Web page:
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March 25, 2020

Rare Risso’s dolphin found dead on Clifton beach

Karachi

March 25, 2020

The WWF-Pakistan said Tuesday that last week a dolphin was found dead on the Clifton beach, which has now been identified by experts as Risso’s dolphin, which might have died from entanglement in a fishing net.

The WWF-Pakistan said that last week a photo and a clip of a dead dolphin was posted by a citizen on social media. It has now been identified by WWF-Pakistan experts as a Risso’s dolphin. Its stocky body and blunt head with no discernible beak makes it distinguishable from other dolphin and whale species reported in the Arabian Sea.

Earlier, three incidents regarding skeletal remains and sighting of Risso’s dolphins were reported in early 2000. This is the first time that a complete specimen of a male Risso’s dolphin was found to be stranded on the Clifton beach.

According to Muhammad Moazzam Khan, technical adviser (Marine Fisheries), WWF-Pakistan and president of the Pakistan Whales and Dolphin Society, this stranding is a rare find because Risso’s dolphins prefer to live in deeper waters and are usually found on the edge of continental shelves.

Dr Khan maintained that coastal squids and offshore species like purpleback flying squids are main food of this dolphin, which are abundantly found along the coast of Pakistan.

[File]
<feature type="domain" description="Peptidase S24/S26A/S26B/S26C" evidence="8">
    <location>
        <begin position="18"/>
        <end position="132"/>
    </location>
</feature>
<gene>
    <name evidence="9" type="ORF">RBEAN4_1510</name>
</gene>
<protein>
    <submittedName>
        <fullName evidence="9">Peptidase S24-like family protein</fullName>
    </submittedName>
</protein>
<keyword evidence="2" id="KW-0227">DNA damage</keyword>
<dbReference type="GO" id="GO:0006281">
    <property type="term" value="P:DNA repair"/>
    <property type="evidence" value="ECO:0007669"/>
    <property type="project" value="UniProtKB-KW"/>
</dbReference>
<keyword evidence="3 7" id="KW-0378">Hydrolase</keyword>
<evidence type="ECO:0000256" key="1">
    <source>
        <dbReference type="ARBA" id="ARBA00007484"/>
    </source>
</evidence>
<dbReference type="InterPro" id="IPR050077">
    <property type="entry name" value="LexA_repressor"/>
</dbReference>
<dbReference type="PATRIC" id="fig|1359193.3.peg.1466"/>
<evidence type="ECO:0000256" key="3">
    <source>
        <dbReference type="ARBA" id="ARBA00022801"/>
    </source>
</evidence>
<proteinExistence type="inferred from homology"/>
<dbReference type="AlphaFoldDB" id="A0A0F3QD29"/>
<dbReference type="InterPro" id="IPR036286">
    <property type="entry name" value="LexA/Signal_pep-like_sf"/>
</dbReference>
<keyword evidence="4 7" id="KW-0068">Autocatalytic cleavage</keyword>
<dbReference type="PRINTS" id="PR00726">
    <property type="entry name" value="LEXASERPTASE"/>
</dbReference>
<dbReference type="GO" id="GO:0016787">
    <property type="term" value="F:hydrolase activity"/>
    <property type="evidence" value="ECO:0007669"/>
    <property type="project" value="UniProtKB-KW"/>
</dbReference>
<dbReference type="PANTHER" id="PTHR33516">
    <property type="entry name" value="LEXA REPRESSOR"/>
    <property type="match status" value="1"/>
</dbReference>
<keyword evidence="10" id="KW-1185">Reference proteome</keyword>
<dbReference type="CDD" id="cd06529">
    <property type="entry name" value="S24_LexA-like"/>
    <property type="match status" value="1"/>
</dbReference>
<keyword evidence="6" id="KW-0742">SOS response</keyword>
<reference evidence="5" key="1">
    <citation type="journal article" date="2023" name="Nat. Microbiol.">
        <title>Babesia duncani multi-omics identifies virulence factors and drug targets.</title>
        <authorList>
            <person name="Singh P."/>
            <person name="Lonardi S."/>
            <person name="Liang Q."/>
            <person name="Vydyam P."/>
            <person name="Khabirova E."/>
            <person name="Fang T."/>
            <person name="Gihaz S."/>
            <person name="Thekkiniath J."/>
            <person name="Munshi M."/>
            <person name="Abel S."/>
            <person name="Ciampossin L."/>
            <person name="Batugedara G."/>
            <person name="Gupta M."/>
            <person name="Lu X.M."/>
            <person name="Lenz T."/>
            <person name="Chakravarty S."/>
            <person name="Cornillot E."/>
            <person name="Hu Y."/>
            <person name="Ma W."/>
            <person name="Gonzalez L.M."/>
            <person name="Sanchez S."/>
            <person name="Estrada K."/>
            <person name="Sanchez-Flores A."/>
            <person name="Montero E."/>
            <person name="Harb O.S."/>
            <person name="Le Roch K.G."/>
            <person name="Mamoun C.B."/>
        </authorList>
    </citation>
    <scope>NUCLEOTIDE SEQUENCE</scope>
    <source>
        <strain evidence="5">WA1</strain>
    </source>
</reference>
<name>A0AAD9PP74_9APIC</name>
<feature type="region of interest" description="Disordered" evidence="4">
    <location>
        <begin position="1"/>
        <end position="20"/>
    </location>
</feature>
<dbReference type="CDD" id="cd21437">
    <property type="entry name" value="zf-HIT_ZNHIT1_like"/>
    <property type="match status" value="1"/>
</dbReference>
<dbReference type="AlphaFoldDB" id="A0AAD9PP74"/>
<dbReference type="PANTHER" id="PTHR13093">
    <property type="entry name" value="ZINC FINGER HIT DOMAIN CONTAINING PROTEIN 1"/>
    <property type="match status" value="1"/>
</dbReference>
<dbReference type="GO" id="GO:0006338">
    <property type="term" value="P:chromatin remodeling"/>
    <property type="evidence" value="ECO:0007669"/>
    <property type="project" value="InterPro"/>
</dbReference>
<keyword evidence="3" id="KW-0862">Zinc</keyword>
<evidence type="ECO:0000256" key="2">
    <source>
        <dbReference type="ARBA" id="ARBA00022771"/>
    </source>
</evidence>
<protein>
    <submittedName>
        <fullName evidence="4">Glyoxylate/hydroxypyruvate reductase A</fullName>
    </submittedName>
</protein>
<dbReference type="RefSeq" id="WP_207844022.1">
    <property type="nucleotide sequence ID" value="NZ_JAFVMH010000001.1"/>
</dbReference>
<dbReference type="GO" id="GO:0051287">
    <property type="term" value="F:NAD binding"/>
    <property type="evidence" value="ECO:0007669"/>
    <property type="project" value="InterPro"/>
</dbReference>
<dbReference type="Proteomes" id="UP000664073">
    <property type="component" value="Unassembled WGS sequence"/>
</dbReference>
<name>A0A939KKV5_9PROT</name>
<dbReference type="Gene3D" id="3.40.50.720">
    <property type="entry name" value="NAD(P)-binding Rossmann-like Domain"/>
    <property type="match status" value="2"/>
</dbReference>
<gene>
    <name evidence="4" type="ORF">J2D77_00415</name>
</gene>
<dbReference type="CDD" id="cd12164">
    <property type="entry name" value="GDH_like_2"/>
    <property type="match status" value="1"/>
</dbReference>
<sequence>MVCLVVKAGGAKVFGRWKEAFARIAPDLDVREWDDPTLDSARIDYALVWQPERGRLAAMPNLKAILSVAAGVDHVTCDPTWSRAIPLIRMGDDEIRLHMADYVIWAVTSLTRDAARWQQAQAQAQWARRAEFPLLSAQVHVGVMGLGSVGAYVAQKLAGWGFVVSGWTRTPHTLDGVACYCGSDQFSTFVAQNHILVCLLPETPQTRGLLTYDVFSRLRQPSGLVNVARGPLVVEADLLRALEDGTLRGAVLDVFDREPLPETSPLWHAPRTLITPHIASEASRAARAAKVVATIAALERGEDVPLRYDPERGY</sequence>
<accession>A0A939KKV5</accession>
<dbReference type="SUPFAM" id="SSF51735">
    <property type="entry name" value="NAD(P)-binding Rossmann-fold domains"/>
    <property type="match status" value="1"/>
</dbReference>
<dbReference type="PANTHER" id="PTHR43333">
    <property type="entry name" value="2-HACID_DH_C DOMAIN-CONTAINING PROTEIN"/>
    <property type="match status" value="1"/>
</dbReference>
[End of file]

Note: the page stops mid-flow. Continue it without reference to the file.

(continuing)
He pointed out that because of the current lockdown, it would not be possible to obtain skeleton or tissue samples of the animal for genetic analysis, which would be retrieved at a later stage.

It is reported that a total of 22 species of cetaceans (whales, dolphins and porpoises) are found in Pakistani waters, which include three baleen whales, 18 toothed whales and dolphins, and a porpoise.

The Arabian humpback whale with its restricted distribution in the Arabian Sea is estimated to have less than 100 specimens in marine waters of Pakistan, Oman, Iran, India and Yemen. According to experts, Risso’s dolphin is known from temperate and tropical waters of the world’s oceans and is seldom seen or reported from the Arabian Sea.

Dr Babar Khan, director/regional head (Sindh and Balochistan), WWF-Pakistan, said that the mortality of Risso’s dolphin on the Clifton beach was an unfortunate event.

This species like other cetaceans is mainly threatened by accidental mortality due to entanglement in fishing nets. As a result of WWF-Pakistan’s efforts, most of fishermen, especially those engaged in tuna gillnetting in offshore waters, have shifted from surface gillnetting to subsurface operations substantially reducing the mortality of cetaceans in their fishing nets.

The annual mortality of dolphins has decreased from 12,000 dolphins in 2014 to merely 60 in 2019. This 99 per cent of reduction in dolphin mortality indicates a positive impact of capacity building and awareness raising of fishers about the conservation of biodiversity.